Erik Graff's Reviews > The God Delusion

The God Delusion by Richard Dawkins
Rate this book
Clear rating

by
974210
's review
Feb 01, 11

bookshelves: religion
Recommended to Erik by: A.M.
Recommended for: biblical inerrancists
Read in January, 2007, read count: 1

When others throw such words as "god" or "spiritual" or "soul" into their conversation I must ask them what they're talking about unless the context is clear. Unchurched, when I was a kid I thought they all meant something, something obscure to me, but still significant. Feeling ignorant and ashamed of this, I generally would let such remarks pass, but they haunted me.

The study of Latin in high school was a start in unpacking such nebulous words via etymology. I was lousy at Latin, good at effortlessly retaining word roots. In college this interest expanded into Greek and German. "Spirit", I learned, was a wind or breath word which came in its various forms to be associated with life and its principles. That made sense. "God" was more obscure, becoming even more nebulous upon my first reading of the bible. There the concept seemed more a whole host of concepts bearing what Wittgenstein called "a family resemblance" to one another, concepts ranging from war host(s) to clan leader to monarch within contexts ranging from polytheism and henotheism to monotheism and even to the neo-Platonic theory of forms. "God", in its biblical reference at least, was nebulous certainly, but one could discern discreet elements to the cloud of metaphors and concepts.

I got a degree in religion in college, went on to four years of seminary, proceeded to degrees in depth psychology and philosophy, read and continued to read quite a lot about religions, theologies and metaphysics. Along the way, on a few occasions, I even encountered a few apparently non-human, but intelligent, entities, some by my own intention via "consciousness-expanding" drugs, some quite by surprise--enough, in any case, to appreciate the possible experiential bases for belief in such extraordinary entities.

Then, of course, there are dreams. We, all of us, dream and meet in our dreams hosts of apparently non-human, but intelligent entities. We don't, however, generally take our dreams very seriously as witness my treating them in the possessive. We, in our culture, tend to treat dream contents as derivatives of waking life. This has not always been the case, nor is it the case in all cultures. I paid a lot of attention to dreams, keeping daily records of them for at least six years, reading books about dream theory.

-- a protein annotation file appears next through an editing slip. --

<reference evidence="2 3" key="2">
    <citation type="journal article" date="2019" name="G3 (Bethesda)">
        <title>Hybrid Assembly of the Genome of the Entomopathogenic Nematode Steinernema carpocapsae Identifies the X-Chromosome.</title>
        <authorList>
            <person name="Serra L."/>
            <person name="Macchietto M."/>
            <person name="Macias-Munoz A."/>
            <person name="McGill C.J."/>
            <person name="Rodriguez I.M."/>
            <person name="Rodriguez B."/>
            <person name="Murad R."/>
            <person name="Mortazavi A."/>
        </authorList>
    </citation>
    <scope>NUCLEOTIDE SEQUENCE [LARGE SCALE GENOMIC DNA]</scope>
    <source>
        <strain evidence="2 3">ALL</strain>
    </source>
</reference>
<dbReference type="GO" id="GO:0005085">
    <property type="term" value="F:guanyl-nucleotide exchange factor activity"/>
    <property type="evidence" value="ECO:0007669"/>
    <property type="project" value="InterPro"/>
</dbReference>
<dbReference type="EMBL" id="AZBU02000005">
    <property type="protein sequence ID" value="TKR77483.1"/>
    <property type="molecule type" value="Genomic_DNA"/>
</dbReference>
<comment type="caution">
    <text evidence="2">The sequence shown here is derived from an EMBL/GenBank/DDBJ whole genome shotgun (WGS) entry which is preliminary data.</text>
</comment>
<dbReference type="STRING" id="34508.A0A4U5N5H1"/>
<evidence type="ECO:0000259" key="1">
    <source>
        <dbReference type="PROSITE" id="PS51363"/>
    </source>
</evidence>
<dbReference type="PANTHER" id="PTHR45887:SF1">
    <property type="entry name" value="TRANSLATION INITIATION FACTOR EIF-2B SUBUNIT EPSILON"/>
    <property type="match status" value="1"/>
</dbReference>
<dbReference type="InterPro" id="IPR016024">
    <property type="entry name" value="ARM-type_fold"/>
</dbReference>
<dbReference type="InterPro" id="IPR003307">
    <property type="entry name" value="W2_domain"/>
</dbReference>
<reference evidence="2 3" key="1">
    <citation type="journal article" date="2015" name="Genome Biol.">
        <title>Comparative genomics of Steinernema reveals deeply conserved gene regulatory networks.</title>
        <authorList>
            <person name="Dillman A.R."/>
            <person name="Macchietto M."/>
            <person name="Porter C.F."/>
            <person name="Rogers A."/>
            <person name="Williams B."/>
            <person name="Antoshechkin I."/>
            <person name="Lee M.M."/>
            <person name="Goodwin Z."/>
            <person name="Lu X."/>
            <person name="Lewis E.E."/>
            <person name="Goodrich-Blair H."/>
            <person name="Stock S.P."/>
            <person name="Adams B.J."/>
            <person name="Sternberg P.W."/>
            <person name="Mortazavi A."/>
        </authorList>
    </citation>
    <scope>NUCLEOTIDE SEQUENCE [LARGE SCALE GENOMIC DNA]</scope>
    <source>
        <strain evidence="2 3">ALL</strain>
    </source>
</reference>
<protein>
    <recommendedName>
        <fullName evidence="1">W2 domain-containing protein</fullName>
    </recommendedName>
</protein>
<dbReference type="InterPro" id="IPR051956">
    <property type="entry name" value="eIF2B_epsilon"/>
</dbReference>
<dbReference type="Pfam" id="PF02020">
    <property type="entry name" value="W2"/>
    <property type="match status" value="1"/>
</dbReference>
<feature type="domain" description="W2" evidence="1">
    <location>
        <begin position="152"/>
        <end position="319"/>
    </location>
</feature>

Dawkins, unfortunately, appears to have done very little study about any of this. He is upset by the religious right and has at least perused the bible. Reading it as a biblical inerrancist might, he is understandably quite upset. In addition to this, he has also paid some attention to some of the histories of doctrinal orthodoxies in the Christian tradition. There, too, he has been upset by both the conceits of medieval metaphysicians and the intrinsic authoritarianism of the whole mindset. I share these concerns, but have the psychologist's concern to understand whence such doctrinaire
authoritarianisms come from, a concern which, for him, seems to start and end with the observation that many people are either thoughtlessly insecure or cravenly prone to prey on the insecurities and ignorance of others. There are plenty of instances of such to be sure, as witness cynical manipulators like his fellow atheist Karl Rove, but there's more to all of this religion business than that and his simplistic and insulting dismissal of the religious is unlikely to give him much of a hearing among the people he wishes to convert.